Beerfest

WFTB Score: 2/20

The plot: American brothers Jan and Todd Wolfhouse visit Munich to scatter their grandfather’s ashes, only to be humiliated by their German cousins at a secret drinking contest. Desperate to gain revenge, the men recruit friends to form a team for the following year’s competition. Through the trials and tribulations of training for the event, the five men form a close bond which not even death can sunder; although the process unveils some uncomfortable secrets about certain members of the Wolfhouse family.

Given that none of the stars of Beerfest nor their collective nom de plume Broken Lizard are at all familiar to me, I would not have bothered watching it except that I was mildly diverted by a trailer back in 2006 and there was nothing else on. Curses to the incompetence of British TV schedulers!

The Wolfhouse brothers, Jan and Todd (Paul Soter and Erik Stolhanske), attend the funeral of their beer-loving grandfather and are sent by their great-grandmother, known as ‘Great Gam Gam’ (Cloris Leachman), on a mission to Munich to put his ashes in their rightful place. However, after causing havoc in the city’s Oktoberfest the lads are escorted to the ‘Beerfest’, an international drinking competition where countries compete in a number of beer games, culminating in the ‘line chug’ where the drinkers must face ‘Das Boot’, a glass in the shape of a boot (not a boat).

The Wolfhouses are met with hostility by the arrogant German team, not just because they are slow drinkers but because, as event organiser Baron von Wolfhausen (Jürgen Prochnow) explains, the American side of the family is in disgrace as Gam Gam was a prostitute who fled Germany, her son having stolen the recipe to one of the best beers in the world. Jan and Todd are turfed out, covered with their grandfather’s ashes, and disbelieving the tales of Gam Gam they vow revenge on the Germans.

Accordingly, they gather together a crack team to challenge for the crown: a nebbish scientist known as ‘Fink’ (Steve Lemme); a competitive eater nicknamed ‘Landfill’ (Kevin Heffernan); and former beer games master Barry (director Jay Chandrasekhar) who has fallen on hard times but can still throw quarters like a pro when drunk. With training and discipline the lads get in shape whilst getting shapeless, and the brothers also stumble upon the fabled recipe hidden inside their grandfather’s old doll, Popo; it’s a discovery that boosts customer numbers in their restaurant, Schnitzengiggles, and also interests Gam Gam’s helper Cherry (Mo’Nique) rather more than it should. Drastic events mean that by the time the team get to Munich for another Beerfest, more than the pride of the USA is at stake.

In many respects Beerfest is an absolutely by-the-numbers comedy, its loose plot containing a predictable as they come losers-turned-winners story (Dodgeball appears to be the most obvious inspiration), complete with the broad, ‘gross-out’ humour so beloved of American Pie and Deuce Bigalow: European Gigolo: here, in addition to the fake-breasted Playboy wannabes who are defrocked in time-honoured fashion, there are gags about frog semen and ram’s urine, and running jokes about Great Gam Gam’s past (poor old Leachman – has she not saved enough to retire by now?).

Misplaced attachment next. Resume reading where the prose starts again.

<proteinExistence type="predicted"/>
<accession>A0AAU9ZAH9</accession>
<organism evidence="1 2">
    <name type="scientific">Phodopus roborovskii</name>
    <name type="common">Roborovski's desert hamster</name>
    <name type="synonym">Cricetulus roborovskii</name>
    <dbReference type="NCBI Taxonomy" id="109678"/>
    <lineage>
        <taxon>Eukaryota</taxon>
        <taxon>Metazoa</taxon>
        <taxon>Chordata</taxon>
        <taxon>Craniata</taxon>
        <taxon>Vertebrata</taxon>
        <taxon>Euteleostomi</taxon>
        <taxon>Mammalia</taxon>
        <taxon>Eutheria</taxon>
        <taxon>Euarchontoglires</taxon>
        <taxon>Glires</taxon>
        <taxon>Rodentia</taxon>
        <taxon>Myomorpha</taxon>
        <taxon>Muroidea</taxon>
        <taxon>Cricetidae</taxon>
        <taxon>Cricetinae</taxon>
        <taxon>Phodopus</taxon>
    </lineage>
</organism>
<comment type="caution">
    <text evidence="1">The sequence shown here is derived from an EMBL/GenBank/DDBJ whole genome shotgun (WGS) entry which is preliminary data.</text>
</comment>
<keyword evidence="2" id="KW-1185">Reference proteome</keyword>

But unlike the above-mentioned movies, the humour in Beerfest is too basic to even be offensive, too stupid to be thought of as calculated. For example, in addition to the pathetic European stereotypes on display, it pokes fun at a currency which is more widely used than the US dollar and cannot distinguish between England and Britain (it uses a Union Flag to represent England (also called ‘the Brits’), yet has Scotland represented in the film too). And just when you think Beerfest might possibly – possibly – come and go without bringing up German treatment of Jews in the ever-more distant past, it has one of the Germans insulting Fink and firing him up with the ‘Eye of the Jew.’ The clumsy handling of this episode is entirely consistent with the rest of the film, which also has Barry suffering from a severe case of ‘beer goggles’ and Landfill getting killed off in a silly industrial sabotage subplot – only to be replaced by his identical twin brother.

The real problem with Beerfest, however, is the fact that it both celebrates and promotes binge drinking as a non-stop barrage of good times and an essential element of male bonding. To adult viewers who know enough about alcohol to know that the amounts being drunk are clearly ‘comical’, this isn’t a problem; but despite the health warning given at the start of the film, there’s the clear danger that teens and young adults will look at Beerfest and take its prodigious beer consumption as something to be emulated.

Yes, I know that these things happen anyway – the team’s invasion of a keg party merely numbers Beerfest among the hundreds of high school films featuring them – and that young audiences are more sophisticated than they are given credit for; but I was disturbed that the film showed very few negative consequences of drinking, and lots of positive ones. It would be hypocritical of me to say that drinking isn’t about having fun, but to have a film whose entire message is ‘drink as much as you can as quickly as you can and earn the respect of everyone’ is thoroughly irresponsible.

Watched with just a quiet glass of whisky, Beerfest comes across as a cheap, sloppy movie written and performed by five men with little discernible talent as comedy writers, performers or directors. It may well raise laughs and whoops of admiration in drunken frat houses up and down the land, but like the inhabitants of those houses in the early hours of the next morning, there’s a very nasty taste in the mouth.

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